Israel under pressure as UN reviews war in Gaza

President and prime minister lobby to prevent vote of censure that could lead to charges in the International Criminal Court.

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TEL AVIV // Israel is stepping up its diplomatic battle against the UN report accusing it of war crimes during its winter onslaught in the Gaza Strip before today's special meeting of the UN's Human Rights Council.

The Geneva-based council is holding an extraordinary session on the situation in the Palestinian territories, and is likely to focus on the report that has censured Israel over its war conduct in Gaza. The council may also criticise Israel during the meeting for its crippling blockade on Gaza as well as discuss the recent clashes at Jerusalem's Al Aqsa mosque, according to a report yesterday in Haaretz, a liberal Israeli newspaper.

But the 575-page report on the Gaza assault will undoubtedly take centre stage. The council, whose debate is expected to continue tomorrow, could vote to refer the findings to higher UN bodies as a first step that could lead to a war crimes prosecution by the International Criminal Court (ICC) in The Hague. The report, written by a UN team headed by Richard Goldstone, a South African judge, recommended last month that the UN Security Council forward its allegations to the ICC if Israel fails to carry out its own credible probe within six months. While the document was more critical of Israel, it also made similar charges against Hamas, the Islamist group ruling Gaza.

The Human Rights Council's debate comes one day after the UN Security Council took up the report as part of a monthly discussion on the Middle East that had been brought forward from next week following pressure from Libya, the council's only Arab member. In a bid to thwart the allegations, top Israeli officials, including the country's prime minister, defence minister, foreign minister and president, have embarked on a campaign to convince western heads of state not to support the charges.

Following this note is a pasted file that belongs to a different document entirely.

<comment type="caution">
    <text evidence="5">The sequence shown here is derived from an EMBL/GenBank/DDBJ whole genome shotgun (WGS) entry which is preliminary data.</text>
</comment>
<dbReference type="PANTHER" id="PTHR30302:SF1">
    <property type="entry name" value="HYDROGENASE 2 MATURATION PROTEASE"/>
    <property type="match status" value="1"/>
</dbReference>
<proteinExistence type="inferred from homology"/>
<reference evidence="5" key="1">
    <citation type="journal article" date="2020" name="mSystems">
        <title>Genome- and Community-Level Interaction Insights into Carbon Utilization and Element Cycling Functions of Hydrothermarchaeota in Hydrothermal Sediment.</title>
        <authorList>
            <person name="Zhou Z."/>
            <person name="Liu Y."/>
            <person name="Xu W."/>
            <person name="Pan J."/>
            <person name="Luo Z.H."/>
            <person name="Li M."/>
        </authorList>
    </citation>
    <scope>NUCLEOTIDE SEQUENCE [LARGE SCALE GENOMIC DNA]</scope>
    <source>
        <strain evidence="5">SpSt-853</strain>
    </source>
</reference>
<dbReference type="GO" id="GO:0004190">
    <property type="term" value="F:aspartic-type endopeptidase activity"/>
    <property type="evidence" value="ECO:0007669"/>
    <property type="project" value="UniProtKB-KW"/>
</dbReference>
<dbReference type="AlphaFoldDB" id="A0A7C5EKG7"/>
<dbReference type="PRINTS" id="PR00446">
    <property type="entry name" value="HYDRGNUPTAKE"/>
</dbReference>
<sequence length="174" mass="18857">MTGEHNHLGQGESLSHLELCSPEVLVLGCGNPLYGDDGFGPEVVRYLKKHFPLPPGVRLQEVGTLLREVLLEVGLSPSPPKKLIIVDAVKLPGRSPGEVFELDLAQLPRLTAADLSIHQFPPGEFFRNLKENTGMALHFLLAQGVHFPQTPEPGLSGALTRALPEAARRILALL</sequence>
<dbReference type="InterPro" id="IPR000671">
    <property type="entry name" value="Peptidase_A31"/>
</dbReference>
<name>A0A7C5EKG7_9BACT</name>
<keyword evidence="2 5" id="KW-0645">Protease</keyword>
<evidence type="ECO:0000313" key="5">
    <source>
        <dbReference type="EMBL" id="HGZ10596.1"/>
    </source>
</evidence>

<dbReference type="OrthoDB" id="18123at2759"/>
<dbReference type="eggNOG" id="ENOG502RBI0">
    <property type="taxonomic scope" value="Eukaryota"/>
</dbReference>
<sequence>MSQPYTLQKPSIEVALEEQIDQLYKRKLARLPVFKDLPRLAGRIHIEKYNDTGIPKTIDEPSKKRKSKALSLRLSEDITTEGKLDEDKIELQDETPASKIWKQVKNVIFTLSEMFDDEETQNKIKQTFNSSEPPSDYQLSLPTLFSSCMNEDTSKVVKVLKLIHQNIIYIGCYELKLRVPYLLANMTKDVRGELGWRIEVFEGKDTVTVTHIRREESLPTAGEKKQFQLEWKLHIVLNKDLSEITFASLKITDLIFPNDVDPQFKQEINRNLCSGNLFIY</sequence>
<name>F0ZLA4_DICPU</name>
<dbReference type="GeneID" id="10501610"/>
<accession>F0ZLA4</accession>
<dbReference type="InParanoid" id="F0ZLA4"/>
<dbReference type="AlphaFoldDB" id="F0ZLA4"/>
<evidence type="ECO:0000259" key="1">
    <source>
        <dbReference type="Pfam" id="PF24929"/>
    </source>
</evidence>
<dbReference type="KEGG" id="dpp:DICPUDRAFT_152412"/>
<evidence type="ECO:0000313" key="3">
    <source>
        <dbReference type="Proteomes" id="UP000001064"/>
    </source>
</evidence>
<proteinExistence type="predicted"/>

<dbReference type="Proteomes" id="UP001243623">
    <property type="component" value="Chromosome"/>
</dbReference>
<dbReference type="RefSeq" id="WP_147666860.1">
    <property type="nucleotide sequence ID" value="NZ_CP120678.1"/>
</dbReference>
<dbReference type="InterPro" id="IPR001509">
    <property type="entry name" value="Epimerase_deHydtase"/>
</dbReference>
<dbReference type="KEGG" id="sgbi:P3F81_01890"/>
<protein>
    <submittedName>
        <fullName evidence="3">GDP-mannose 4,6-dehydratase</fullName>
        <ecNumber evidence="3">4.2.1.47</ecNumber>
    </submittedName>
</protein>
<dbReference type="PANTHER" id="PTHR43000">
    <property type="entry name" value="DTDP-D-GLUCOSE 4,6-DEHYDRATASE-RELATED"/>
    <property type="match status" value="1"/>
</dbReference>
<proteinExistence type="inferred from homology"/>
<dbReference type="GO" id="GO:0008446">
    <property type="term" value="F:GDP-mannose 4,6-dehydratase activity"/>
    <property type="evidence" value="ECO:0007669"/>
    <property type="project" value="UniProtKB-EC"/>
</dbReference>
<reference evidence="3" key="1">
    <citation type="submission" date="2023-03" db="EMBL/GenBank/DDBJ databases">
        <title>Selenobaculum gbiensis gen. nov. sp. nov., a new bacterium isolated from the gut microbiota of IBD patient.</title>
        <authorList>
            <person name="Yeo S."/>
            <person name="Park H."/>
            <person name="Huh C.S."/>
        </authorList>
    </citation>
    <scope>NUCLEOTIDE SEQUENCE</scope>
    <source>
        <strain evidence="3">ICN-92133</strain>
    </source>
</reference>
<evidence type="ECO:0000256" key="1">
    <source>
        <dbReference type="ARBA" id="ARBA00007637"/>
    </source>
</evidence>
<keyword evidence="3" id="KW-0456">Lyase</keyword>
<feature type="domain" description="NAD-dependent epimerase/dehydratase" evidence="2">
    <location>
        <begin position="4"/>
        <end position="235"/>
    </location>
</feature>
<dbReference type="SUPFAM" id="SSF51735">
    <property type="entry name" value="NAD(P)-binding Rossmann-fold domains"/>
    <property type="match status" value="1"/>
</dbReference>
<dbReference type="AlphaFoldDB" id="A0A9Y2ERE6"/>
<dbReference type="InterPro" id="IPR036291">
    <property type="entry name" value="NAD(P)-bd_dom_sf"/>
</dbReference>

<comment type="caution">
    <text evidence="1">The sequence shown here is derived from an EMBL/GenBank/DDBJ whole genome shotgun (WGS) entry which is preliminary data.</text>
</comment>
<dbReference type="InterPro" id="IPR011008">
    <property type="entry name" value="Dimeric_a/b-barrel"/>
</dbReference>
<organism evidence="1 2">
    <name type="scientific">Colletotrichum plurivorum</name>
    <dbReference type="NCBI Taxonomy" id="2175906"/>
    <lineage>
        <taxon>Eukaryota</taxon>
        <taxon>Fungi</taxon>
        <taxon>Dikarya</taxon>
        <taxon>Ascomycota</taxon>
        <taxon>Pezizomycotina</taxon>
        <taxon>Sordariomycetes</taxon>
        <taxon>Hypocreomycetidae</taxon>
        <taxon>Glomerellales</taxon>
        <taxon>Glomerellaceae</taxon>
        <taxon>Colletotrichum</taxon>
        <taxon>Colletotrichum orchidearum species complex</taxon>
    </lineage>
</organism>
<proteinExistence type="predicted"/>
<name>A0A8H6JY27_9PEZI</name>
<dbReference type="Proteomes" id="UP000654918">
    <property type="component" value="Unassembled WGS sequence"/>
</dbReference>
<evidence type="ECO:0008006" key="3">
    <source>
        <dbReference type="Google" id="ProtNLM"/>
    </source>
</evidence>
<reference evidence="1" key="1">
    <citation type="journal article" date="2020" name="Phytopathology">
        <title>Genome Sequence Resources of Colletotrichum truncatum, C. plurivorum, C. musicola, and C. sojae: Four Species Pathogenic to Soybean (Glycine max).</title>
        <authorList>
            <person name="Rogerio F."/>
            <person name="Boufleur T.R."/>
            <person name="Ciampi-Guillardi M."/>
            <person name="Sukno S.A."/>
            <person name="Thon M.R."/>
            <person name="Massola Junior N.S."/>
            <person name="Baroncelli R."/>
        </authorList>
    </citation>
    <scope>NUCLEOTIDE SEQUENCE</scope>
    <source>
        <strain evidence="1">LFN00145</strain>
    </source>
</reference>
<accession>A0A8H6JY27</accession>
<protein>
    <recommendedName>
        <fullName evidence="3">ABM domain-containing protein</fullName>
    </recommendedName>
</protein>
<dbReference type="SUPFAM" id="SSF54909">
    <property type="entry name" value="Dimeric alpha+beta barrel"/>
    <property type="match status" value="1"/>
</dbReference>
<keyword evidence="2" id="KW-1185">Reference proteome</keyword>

Ehud Barak, the defence minister, pressed senior diplomats including the foreign ministers of Britain, France, Spain and Norway in the past few days to reject the document's conclusions. Mr Barak, according to his spokesman, lambasted the report as "false, twisted, biased and supporting terror", and added: "Democratic nations must understand that accepting the report will severely impair their ability to fight terror."

Benjamin Netanyahu, the Israeli prime minister, has warned that adopting the report would hinder the resumption of the Middle East peace process. He said during a fiery speech at the opening of the parliament's winter session on Monday that "Israel will not take risks of any kind for peace if it cannot defend itself". In the speech, he also vowed that he would never allow any of Israel's leaders or soldiers to be put on trial for war crimes.

But even as Israel turns its most powerful diplomatic guns against the report, analysts say the country's leadership is using the document to shift international attention away from another burning issue: pressure on the country to curtail settlement activity. Yaron Ezrahi, a political scientist at Jerusalem's Hebrew University, said Mr Netanyahu "could not have asked for something better than the Goldstone report".

He added: "Netanyahu is a virtuoso at using diversions to avoid difficult and politically costly decisions. He is using the campaign against the report to divert attention away from his resistance to US and European pressure to freeze or remove settlements." Indeed, Israel's bid to bury the report coincides with vigorous efforts, especially by the administration of Barack Obama, the US president, to renew stalled Israeli-Palestinian talks. But those efforts are being hampered by Israel's refusal to an outright halt to settlement construction in the occupied West Bank, which is a key Palestinian demand for returning to the negotiating table.

Mr Ezrahi, referring to the opposition of Mr Netanyahu's mostly right-wing, pro-settler governing coalition partners to a settlement freeze and to the creation of a Palestinian state, said: "Netanyahu is only partly concerned by the report. His major worry is his political survival." The Israeli premier is sparing no diplomatic resources to fight the document, whose discussion today by the 47-member council was prompted by a Palestinian request.

Mahmoud Abbas, the president of the western-backed Palestinian Authority, two weeks ago bowed to US and Israeli pressure to delay action on the report until March, but this week announced a reversal of his initial decision following condemnation and protests at home. His request to reopen the debate was co-sponsored by 18 countries. The report had accused Israel of allegedly targeting civilians, intentionally destroying infrastructure and violating international law by using civilians as human shields.